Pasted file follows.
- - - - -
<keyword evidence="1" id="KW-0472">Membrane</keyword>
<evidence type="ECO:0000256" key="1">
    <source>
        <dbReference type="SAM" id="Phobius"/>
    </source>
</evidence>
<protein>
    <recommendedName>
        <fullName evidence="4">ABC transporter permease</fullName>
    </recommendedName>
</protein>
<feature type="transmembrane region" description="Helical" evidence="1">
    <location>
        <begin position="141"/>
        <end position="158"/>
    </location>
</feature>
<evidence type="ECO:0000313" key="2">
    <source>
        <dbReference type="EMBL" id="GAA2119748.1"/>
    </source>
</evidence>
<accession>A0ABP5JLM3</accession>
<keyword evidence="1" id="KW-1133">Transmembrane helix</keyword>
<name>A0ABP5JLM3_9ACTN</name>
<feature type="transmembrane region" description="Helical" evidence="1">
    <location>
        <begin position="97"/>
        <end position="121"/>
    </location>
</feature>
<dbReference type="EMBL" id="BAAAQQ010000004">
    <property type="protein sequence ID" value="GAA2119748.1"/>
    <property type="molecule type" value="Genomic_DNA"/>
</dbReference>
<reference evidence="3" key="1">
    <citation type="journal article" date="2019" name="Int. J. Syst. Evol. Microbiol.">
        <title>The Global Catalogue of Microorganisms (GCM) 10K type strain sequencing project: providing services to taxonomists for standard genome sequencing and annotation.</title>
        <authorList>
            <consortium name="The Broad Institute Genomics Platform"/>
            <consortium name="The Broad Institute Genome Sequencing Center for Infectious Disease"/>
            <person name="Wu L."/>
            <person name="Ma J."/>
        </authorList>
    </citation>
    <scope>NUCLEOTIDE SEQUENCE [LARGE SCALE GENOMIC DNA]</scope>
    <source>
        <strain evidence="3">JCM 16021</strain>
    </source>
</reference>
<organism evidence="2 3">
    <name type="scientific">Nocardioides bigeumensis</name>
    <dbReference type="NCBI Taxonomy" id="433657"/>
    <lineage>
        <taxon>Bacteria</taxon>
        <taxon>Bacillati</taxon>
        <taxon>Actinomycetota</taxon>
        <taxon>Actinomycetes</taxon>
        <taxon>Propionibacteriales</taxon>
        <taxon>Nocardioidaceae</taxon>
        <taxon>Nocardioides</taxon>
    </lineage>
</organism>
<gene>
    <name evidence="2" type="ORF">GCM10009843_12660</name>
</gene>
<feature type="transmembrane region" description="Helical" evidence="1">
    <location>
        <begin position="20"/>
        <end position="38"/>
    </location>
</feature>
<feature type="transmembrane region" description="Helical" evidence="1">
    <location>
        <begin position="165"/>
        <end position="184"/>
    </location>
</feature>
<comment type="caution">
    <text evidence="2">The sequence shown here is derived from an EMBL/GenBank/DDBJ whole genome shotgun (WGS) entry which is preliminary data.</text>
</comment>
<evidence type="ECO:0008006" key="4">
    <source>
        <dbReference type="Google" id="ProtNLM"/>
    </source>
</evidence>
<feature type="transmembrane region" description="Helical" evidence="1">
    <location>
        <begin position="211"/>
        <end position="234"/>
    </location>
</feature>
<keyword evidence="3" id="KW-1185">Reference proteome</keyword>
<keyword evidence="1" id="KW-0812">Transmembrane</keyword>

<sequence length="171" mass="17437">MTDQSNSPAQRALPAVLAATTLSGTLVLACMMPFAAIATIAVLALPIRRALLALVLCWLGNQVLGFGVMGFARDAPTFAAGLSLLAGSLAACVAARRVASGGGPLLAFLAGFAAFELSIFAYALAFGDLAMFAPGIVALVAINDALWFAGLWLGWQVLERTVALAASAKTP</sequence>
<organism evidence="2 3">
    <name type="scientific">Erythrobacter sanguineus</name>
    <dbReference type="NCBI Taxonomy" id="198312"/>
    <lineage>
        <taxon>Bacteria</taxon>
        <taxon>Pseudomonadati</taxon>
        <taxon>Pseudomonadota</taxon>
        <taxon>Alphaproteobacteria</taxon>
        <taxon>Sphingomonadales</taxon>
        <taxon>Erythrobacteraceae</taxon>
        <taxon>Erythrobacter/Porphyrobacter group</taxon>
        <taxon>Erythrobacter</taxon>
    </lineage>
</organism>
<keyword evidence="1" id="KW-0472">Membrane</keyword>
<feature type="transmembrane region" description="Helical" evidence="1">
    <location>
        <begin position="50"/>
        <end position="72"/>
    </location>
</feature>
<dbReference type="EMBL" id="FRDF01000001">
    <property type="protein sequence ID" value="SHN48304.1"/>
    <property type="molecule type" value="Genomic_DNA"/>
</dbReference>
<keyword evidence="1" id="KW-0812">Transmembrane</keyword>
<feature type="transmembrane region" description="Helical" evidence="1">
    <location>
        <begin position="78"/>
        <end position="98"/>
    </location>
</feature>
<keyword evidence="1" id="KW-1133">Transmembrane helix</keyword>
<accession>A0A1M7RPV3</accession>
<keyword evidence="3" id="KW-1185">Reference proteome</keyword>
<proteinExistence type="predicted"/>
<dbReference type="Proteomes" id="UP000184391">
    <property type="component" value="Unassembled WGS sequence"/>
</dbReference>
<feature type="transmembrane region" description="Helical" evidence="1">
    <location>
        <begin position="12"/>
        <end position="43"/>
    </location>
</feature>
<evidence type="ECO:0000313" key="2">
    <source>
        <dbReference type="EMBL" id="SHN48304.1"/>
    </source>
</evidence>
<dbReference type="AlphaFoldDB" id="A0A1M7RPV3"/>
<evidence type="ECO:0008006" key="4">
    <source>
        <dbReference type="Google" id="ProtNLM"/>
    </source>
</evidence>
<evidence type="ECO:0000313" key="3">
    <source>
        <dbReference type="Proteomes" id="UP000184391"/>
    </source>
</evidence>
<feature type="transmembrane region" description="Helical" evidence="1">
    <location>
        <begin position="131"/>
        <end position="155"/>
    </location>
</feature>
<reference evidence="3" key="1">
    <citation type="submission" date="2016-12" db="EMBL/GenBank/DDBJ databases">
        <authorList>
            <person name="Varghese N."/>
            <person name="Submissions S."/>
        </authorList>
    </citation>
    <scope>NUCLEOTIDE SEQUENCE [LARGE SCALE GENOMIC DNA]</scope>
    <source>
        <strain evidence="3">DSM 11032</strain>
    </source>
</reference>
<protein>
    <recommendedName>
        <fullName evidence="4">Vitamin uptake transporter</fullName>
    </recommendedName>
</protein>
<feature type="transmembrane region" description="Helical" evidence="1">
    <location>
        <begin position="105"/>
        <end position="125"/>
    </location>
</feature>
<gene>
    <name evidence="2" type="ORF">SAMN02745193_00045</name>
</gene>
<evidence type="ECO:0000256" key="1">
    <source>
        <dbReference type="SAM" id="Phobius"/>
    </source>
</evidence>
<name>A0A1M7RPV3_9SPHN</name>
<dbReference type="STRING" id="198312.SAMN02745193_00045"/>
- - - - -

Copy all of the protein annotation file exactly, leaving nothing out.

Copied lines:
<keyword evidence="1" id="KW-0472">Membrane</keyword>
<evidence type="ECO:0000256" key="1">
    <source>
        <dbReference type="SAM" id="Phobius"/>
    </source>
</evidence>
<protein>
    <recommendedName>
        <fullName evidence="4">ABC transporter permease</fullName>
    </recommendedName>
</protein>
<feature type="transmembrane region" description="Helical" evidence="1">
    <location>
        <begin position="141"/>
        <end position="158"/>
    </location>
</feature>
<evidence type="ECO:0000313" key="2">
    <source>
        <dbReference type="EMBL" id="GAA2119748.1"/>
    </source>
</evidence>
<accession>A0ABP5JLM3</accession>
<keyword evidence="1" id="KW-1133">Transmembrane helix</keyword>
<name>A0ABP5JLM3_9ACTN</name>
<feature type="transmembrane region" description="Helical" evidence="1">
    <location>
        <begin position="97"/>
        <end position="121"/>
    </location>
</feature>
<dbReference type="EMBL" id="BAAAQQ010000004">
    <property type="protein sequence ID" value="GAA2119748.1"/>
    <property type="molecule type" value="Genomic_DNA"/>
</dbReference>
<reference evidence="3" key="1">
    <citation type="journal article" date="2019" name="Int. J. Syst. Evol. Microbiol.">
        <title>The Global Catalogue of Microorganisms (GCM) 10K type strain sequencing project: providing services to taxonomists for standard genome sequencing and annotation.</title>
        <authorList>
            <consortium name="The Broad Institute Genomics Platform"/>
            <consortium name="The Broad Institute Genome Sequencing Center for Infectious Disease"/>
            <person name="Wu L."/>
            <person name="Ma J."/>
        </authorList>
    </citation>
    <scope>NUCLEOTIDE SEQUENCE [LARGE SCALE GENOMIC DNA]</scope>
    <source>
        <strain evidence="3">JCM 16021</strain>
    </source>
</reference>
<organism evidence="2 3">
    <name type="scientific">Nocardioides bigeumensis</name>
    <dbReference type="NCBI Taxonomy" id="433657"/>
    <lineage>
        <taxon>Bacteria</taxon>
        <taxon>Bacillati</taxon>
        <taxon>Actinomycetota</taxon>
        <taxon>Actinomycetes</taxon>
        <taxon>Propionibacteriales</taxon>
        <taxon>Nocardioidaceae</taxon>
        <taxon>Nocardioides</taxon>
    </lineage>
</organism>
<gene>
    <name evidence="2" type="ORF">GCM10009843_12660</name>
</gene>
<feature type="transmembrane region" description="Helical" evidence="1">
    <location>
        <begin position="20"/>
        <end position="38"/>
    </location>
</feature>
<feature type="transmembrane region" description="Helical" evidence="1">
    <location>
        <begin position="165"/>
        <end position="184"/>
    </location>
</feature>
<comment type="caution">
    <text evidence="2">The sequence shown here is derived from an EMBL/GenBank/DDBJ whole genome shotgun (WGS) entry which is preliminary data.</text>
</comment>
<evidence type="ECO:0008006" key="4">
    <source>
        <dbReference type="Google" id="ProtNLM"/>
    </source>
</evidence>
<feature type="transmembrane region" description="Helical" evidence="1">
    <location>
        <begin position="211"/>
        <end position="234"/>
    </location>
</feature>
<keyword evidence="3" id="KW-1185">Reference proteome</keyword>
<keyword evidence="1" id="KW-0812">Transmembrane</keyword>

<sequence length="171" mass="17437">MTDQSNSPAQRALPAVLAATTLSGTLVLACMMPFAAIATIAVLALPIRRALLALVLCWLGNQVLGFGVMGFARDAPTFAAGLSLLAGSLAACVAARRVASGGGPLLAFLAGFAAFELSIFAYALAFGDLAMFAPGIVALVAINDALWFAGLWLGWQVLERTVALAASAKTP</sequence>
<organism evidence="2 3">
    <name type="scientific">Erythrobacter sanguineus</name>
    <dbReference type="NCBI Taxonomy" id="198312"/>
    <lineage>
        <taxon>Bacteria</taxon>
        <taxon>Pseudomonadati</taxon>
        <taxon>Pseudomonadota</taxon>
        <taxon>Alphaproteobacteria</taxon>
        <taxon>Sphingomonadales</taxon>
        <taxon>Erythrobacteraceae</taxon>
        <taxon>Erythrobacter/Porphyrobacter group</taxon>
        <taxon>Erythrobacter</taxon>
    </lineage>
</organism>
<keyword evidence="1" id="KW-0472">Membrane</keyword>
<feature type="transmembrane region" description="Helical" evidence="1">
    <location>
        <begin position="50"/>
        <end position="72"/>
    </location>
</feature>
<dbReference type="EMBL" id="FRDF01000001">
    <property type="protein sequence ID" value="SHN48304.1"/>
    <property type="molecule type" value="Genomic_DNA"/>
</dbReference>
<keyword evidence="1" id="KW-0812">Transmembrane</keyword>
<feature type="transmembrane region" description="Helical" evidence="1">
    <location>
        <begin position="78"/>
        <end position="98"/>
    </location>
</feature>
<keyword evidence="1" id="KW-1133">Transmembrane helix</keyword>
<accession>A0A1M7RPV3</accession>
<keyword evidence="3" id="KW-1185">Reference proteome</keyword>
<proteinExistence type="predicted"/>
<dbReference type="Proteomes" id="UP000184391">
    <property type="component" value="Unassembled WGS sequence"/>
</dbReference>
<feature type="transmembrane region" description="Helical" evidence="1">
    <location>
        <begin position="12"/>
        <end position="43"/>
    </location>
</feature>
<evidence type="ECO:0000313" key="2">
    <source>
        <dbReference type="EMBL" id="SHN48304.1"/>
    </source>
</evidence>
<dbReference type="AlphaFoldDB" id="A0A1M7RPV3"/>
<evidence type="ECO:0008006" key="4">
    <source>
        <dbReference type="Google" id="ProtNLM"/>
    </source>
</evidence>
<evidence type="ECO:0000313" key="3">
    <source>
        <dbReference type="Proteomes" id="UP000184391"/>
    </source>
</evidence>
<feature type="transmembrane region" description="Helical" evidence="1">
    <location>
        <begin position="131"/>
        <end position="155"/>
    </location>
</feature>
<reference evidence="3" key="1">
    <citation type="submission" date="2016-12" db="EMBL/GenBank/DDBJ databases">
        <authorList>
            <person name="Varghese N."/>
            <person name="Submissions S."/>
        </authorList>
    </citation>
    <scope>NUCLEOTIDE SEQUENCE [LARGE SCALE GENOMIC DNA]</scope>
    <source>
        <strain evidence="3">DSM 11032</strain>
    </source>
</reference>
<protein>
    <recommendedName>
        <fullName evidence="4">Vitamin uptake transporter</fullName>
    </recommendedName>
</protein>
<feature type="transmembrane region" description="Helical" evidence="1">
    <location>
        <begin position="105"/>
        <end position="125"/>
    </location>
</feature>
<gene>
    <name evidence="2" type="ORF">SAMN02745193_00045</name>
</gene>
<evidence type="ECO:0000256" key="1">
    <source>
        <dbReference type="SAM" id="Phobius"/>
    </source>
</evidence>
<name>A0A1M7RPV3_9SPHN</name>
<dbReference type="STRING" id="198312.SAMN02745193_00045"/>